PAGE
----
Then we got to the pub and as my colleague drove past the main entrance and into the car park I could see it had a step. I didn’t know about that step.

Across the dark car park we go. I’m hoping I’m not about to wheel into a pothole I can’t see and tip myself out – the downside of the manual is it tips so much easier than the powerchair. And we try to go along to the back entrance. But the path in the beergarden is narrower than my chair and so my wheels are sinking in the mud where it’s been so wet. I can’t wheel myself through it and nor can anyone else.

Round to the front to look at that door. It’s not happening. Two inch step and a then a tight right angle turn to go through another, narrower door that no one thinks my chair will fit through even if we could get me up the step.

I’m beginning to think I’ll be ringing my Dad to come get me. I don’t know that I’m going to get into this pub.  But then a staff member appears and she suggests getting me in through the kitchen.  It wasn’t level and I needed help to bump up and over the lip and negotiate the tight turns in this old, listed building.

At last, surprisingly, I am in the pub. I greet my colleagues and get a drink.

Then I go to wash my hands because they’re muddy from the attempts at crossing the garden. I come back out of the disabled toilet with clean hands but the knowledge that I won’t be buying the “next round” I’d said I would. Because for some reason there’s only one grab rail in there. By the sink. So I’m making my drink last and putting up with my thirst and hoping I don’t need a wee.

I did enjoy the food and it was really nice to see everyone and have a proper chance to chat. I saw several people I’d not seen for ages (possibly not since the last social in the summer in one case) and met someone new who volunteers on different days to me. It was good.

Then it came time to leave. As they were getting me out, a different staff member was helping. He made some comments, I forget what, and I said “I was told you were more accessible than this.” And he told me the problem was that I was using the wrong door. Wheelchairs always use the front door. “But that’s got a two inch step.” says I. He didn’t reply to that but as he moved out of my way and I wheeled towards the car I heard him tell one of the others that they might look into getting a ramp.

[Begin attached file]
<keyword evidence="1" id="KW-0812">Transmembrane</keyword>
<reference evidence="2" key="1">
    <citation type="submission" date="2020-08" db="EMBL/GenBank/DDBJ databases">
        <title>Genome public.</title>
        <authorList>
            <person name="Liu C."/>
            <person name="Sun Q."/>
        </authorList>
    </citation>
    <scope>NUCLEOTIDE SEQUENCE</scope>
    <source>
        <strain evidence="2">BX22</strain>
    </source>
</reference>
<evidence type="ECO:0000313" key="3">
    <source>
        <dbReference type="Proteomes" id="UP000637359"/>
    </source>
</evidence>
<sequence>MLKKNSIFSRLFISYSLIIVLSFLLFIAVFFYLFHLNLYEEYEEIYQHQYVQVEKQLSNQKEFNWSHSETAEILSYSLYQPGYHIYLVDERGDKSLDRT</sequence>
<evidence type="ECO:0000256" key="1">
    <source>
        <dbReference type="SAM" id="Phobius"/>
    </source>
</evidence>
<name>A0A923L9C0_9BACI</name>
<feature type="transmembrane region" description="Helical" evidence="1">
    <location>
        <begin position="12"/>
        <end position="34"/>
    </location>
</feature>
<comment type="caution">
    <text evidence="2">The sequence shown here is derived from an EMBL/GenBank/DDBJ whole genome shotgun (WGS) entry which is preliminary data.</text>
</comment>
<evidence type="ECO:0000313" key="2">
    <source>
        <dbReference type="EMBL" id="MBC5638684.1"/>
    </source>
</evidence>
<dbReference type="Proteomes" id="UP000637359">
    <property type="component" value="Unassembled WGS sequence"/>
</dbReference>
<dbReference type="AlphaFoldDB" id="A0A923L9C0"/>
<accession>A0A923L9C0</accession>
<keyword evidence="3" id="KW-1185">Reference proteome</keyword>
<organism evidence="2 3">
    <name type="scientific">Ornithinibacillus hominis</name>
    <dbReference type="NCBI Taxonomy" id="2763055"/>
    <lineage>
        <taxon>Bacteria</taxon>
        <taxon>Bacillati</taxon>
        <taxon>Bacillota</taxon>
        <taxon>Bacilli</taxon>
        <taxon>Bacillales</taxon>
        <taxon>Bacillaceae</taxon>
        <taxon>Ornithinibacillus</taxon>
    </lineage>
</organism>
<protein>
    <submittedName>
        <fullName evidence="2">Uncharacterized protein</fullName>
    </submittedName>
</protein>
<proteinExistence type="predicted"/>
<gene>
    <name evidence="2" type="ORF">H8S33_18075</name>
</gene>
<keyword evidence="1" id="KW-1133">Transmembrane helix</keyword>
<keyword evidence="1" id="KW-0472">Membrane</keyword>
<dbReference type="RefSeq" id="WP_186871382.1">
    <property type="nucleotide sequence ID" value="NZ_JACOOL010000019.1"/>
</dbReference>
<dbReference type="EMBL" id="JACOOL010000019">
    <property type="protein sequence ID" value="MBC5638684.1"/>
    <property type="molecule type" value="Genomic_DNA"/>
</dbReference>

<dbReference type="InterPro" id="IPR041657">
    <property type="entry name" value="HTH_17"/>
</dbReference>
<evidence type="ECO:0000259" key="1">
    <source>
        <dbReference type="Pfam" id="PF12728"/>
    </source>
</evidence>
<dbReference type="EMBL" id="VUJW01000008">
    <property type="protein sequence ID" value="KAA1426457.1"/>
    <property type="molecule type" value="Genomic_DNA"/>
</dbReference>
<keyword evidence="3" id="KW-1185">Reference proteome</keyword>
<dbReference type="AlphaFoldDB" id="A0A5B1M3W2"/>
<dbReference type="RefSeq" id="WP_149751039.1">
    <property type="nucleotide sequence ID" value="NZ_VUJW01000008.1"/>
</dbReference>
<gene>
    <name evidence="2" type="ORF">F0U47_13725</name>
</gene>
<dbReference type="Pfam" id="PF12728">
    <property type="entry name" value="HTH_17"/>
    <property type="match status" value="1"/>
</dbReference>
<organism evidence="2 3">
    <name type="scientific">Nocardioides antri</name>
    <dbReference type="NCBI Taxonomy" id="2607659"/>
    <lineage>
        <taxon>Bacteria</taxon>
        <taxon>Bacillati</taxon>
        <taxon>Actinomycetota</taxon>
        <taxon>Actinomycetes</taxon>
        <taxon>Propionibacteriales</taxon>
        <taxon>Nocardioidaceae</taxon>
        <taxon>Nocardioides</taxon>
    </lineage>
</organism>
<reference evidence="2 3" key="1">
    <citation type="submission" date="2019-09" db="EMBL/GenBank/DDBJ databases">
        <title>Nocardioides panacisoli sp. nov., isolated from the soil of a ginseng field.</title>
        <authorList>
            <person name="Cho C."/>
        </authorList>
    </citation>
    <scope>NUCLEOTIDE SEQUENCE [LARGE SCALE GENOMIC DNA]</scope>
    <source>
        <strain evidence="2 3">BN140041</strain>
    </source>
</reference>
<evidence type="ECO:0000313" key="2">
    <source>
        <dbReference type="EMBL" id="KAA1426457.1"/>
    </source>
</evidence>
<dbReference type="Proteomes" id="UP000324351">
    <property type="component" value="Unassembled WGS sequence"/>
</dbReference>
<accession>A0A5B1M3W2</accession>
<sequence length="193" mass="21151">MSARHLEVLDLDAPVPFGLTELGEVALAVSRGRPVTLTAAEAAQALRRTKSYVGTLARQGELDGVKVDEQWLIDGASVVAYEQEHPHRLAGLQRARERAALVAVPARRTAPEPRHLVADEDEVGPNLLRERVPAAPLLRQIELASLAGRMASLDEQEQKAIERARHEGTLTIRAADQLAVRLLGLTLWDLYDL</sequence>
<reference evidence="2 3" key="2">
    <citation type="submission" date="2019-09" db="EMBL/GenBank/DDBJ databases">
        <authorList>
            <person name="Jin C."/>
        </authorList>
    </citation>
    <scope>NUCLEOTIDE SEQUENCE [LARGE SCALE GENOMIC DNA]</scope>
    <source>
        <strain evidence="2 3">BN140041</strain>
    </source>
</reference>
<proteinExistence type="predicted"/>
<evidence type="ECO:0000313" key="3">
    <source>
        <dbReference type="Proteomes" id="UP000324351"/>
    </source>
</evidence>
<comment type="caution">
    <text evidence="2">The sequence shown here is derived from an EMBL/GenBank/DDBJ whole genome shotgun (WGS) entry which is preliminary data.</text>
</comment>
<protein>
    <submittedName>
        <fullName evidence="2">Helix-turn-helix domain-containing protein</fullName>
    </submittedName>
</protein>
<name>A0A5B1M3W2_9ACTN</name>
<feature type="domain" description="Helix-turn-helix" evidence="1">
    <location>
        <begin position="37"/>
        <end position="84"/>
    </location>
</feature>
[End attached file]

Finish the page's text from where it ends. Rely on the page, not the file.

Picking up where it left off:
The person who organised our meal emailed me a couple of days later to say she’d sent the pub a message to thank them for our lovely evening. She copied part of the managers reply (who might have been the person who helped my out, I’m not sure) and he apologised for the difficulty in getting “the wheelchair” in and said they are going to look into what they can do to make the front door better accessible within the limits of how old the building is and it’s listed status.

That’s brilliant. I’m pleased that they saw my difficulties and say they are going to try to resolve them.  I’m even more pleased that it didn’t take me writing a letter or making a complaint afterwards to do that.  I won’t go back but it’s nice to think that maybe, just maybe, another wheelchair user who comes after me won’t have so much faff and struggle.

But I really would love for someone to explain to me just how people forget to mention (or don’t even notice) the bloody great step to go in.  Because sadly places do that all the time. And I just don’t get it.

 

I’m a professional cynic but my heart’s not in it

Ages and ages and ages ago someone got really annoyed with me because I reminded them that I have access needs. They knew it and more importantly the person doing the organising of that event knew it and as they put it I needed to trust they both because I knew both they and the other person wouldn’t forget. They even went so far as to suggest that my asking was insulting to the third party doing the organising.

Which frankly is bollocks but was just another example of this particular person thinking they understood disability and saying ridiculous stuff, much of which was well meaning but inappropriate.

The hilarious thing about that is that if the third party they were so insulted on behalf of had been part of the conversation with the reminder they wouldn’t have been insulted and would have got why I worry and always have to check. Because the third party has a disability that means they have had periods of needing a chair.

I was thinking of that long ago conversation recently when events dredged it up from where it was lost to the depths of my memory and the years past since then.

I was invited to an event. Asked the person inviting me does it have wheelchair access? They didn’t know. I located details of the venue and sent an email, started looking at train times and the like while I waited for a reply. There is access to all but the loos at the venue. If it were local ish to me I might have risked it but it would have meant a few hours on the train so I decided against.

A couple of weeks later I was invited to another event. Decided I definitely wanted to go to that and was very excited. I’ve been to places near there before and knew it should be straightforward. Had a quick look at train times because it was a CAB day – way after my CAB time but I wasn’t sure if I’d fit before in with travel time. Had a quick look at hotels because if I could find a cheap one it would be cheaper than travelling home late at night (would need a taxi from Reading probably). Then I looked at the venue website. It looked great. But I can never quite bring myself to trust on access – experience has taught me otherwise. So I looked for the contact details. I never made it that far. Right above the phone number “sorry we don’t have wheelchair access.,”